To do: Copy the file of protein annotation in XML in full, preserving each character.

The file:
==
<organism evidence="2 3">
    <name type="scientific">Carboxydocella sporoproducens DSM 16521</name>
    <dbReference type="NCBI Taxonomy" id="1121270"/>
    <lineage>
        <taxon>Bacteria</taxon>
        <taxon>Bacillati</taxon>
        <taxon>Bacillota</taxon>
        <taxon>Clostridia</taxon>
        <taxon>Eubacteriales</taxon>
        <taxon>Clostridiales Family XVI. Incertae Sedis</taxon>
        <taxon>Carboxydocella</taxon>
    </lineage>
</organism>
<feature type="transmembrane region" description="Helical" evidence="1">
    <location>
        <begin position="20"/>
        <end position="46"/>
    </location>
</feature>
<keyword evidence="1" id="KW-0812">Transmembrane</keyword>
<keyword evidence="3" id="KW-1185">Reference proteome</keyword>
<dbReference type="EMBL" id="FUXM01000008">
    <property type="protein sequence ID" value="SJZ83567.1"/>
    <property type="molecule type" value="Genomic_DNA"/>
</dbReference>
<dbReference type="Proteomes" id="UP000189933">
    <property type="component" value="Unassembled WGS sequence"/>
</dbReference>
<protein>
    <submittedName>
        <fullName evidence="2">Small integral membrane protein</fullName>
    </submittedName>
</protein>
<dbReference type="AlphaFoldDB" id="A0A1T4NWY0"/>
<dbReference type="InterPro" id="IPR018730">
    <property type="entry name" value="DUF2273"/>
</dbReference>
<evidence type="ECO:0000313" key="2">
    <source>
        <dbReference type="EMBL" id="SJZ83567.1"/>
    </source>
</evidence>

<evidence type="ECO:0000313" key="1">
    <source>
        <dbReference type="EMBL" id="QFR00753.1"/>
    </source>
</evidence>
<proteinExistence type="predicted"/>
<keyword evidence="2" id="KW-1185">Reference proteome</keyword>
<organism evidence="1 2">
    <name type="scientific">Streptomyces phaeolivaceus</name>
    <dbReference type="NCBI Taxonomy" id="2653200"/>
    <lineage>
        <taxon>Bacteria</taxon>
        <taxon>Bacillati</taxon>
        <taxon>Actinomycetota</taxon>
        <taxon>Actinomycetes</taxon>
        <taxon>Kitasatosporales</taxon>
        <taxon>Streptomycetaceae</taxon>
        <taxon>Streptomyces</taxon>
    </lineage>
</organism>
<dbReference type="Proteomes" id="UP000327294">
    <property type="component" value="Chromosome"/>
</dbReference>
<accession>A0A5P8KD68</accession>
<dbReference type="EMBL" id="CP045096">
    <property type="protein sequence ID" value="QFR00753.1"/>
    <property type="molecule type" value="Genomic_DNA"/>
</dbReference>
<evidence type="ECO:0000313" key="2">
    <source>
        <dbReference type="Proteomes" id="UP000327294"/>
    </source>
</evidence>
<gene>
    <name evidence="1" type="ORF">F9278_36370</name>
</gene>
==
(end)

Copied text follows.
<organism evidence="2 3">
    <name type="scientific">Carboxydocella sporoproducens DSM 16521</name>
    <dbReference type="NCBI Taxonomy" id="1121270"/>
    <lineage>
        <taxon>Bacteria</taxon>
        <taxon>Bacillati</taxon>
        <taxon>Bacillota</taxon>
        <taxon>Clostridia</taxon>
        <taxon>Eubacteriales</taxon>
        <taxon>Clostridiales Family XVI. Incertae Sedis</taxon>
        <taxon>Carboxydocella</taxon>
    </lineage>
</organism>
<feature type="transmembrane region" description="Helical" evidence="1">
    <location>
        <begin position="20"/>
        <end position="46"/>
    </location>
</feature>
<keyword evidence="1" id="KW-0812">Transmembrane</keyword>
<keyword evidence="3" id="KW-1185">Reference proteome</keyword>
<dbReference type="EMBL" id="FUXM01000008">
    <property type="protein sequence ID" value="SJZ83567.1"/>
    <property type="molecule type" value="Genomic_DNA"/>
</dbReference>
<dbReference type="Proteomes" id="UP000189933">
    <property type="component" value="Unassembled WGS sequence"/>
</dbReference>
<protein>
    <submittedName>
        <fullName evidence="2">Small integral membrane protein</fullName>
    </submittedName>
</protein>
<dbReference type="AlphaFoldDB" id="A0A1T4NWY0"/>
<dbReference type="InterPro" id="IPR018730">
    <property type="entry name" value="DUF2273"/>
</dbReference>
<evidence type="ECO:0000313" key="2">
    <source>
        <dbReference type="EMBL" id="SJZ83567.1"/>
    </source>
</evidence>

<evidence type="ECO:0000313" key="1">
    <source>
        <dbReference type="EMBL" id="QFR00753.1"/>
    </source>
</evidence>
<proteinExistence type="predicted"/>
<keyword evidence="2" id="KW-1185">Reference proteome</keyword>
<organism evidence="1 2">
    <name type="scientific">Streptomyces phaeolivaceus</name>
    <dbReference type="NCBI Taxonomy" id="2653200"/>
    <lineage>
        <taxon>Bacteria</taxon>
        <taxon>Bacillati</taxon>
        <taxon>Actinomycetota</taxon>
        <taxon>Actinomycetes</taxon>
        <taxon>Kitasatosporales</taxon>
        <taxon>Streptomycetaceae</taxon>
        <taxon>Streptomyces</taxon>
    </lineage>
</organism>
<dbReference type="Proteomes" id="UP000327294">
    <property type="component" value="Chromosome"/>
</dbReference>
<accession>A0A5P8KD68</accession>
<dbReference type="EMBL" id="CP045096">
    <property type="protein sequence ID" value="QFR00753.1"/>
    <property type="molecule type" value="Genomic_DNA"/>
</dbReference>
<evidence type="ECO:0000313" key="2">
    <source>
        <dbReference type="Proteomes" id="UP000327294"/>
    </source>
</evidence>
<gene>
    <name evidence="1" type="ORF">F9278_36370</name>
</gene>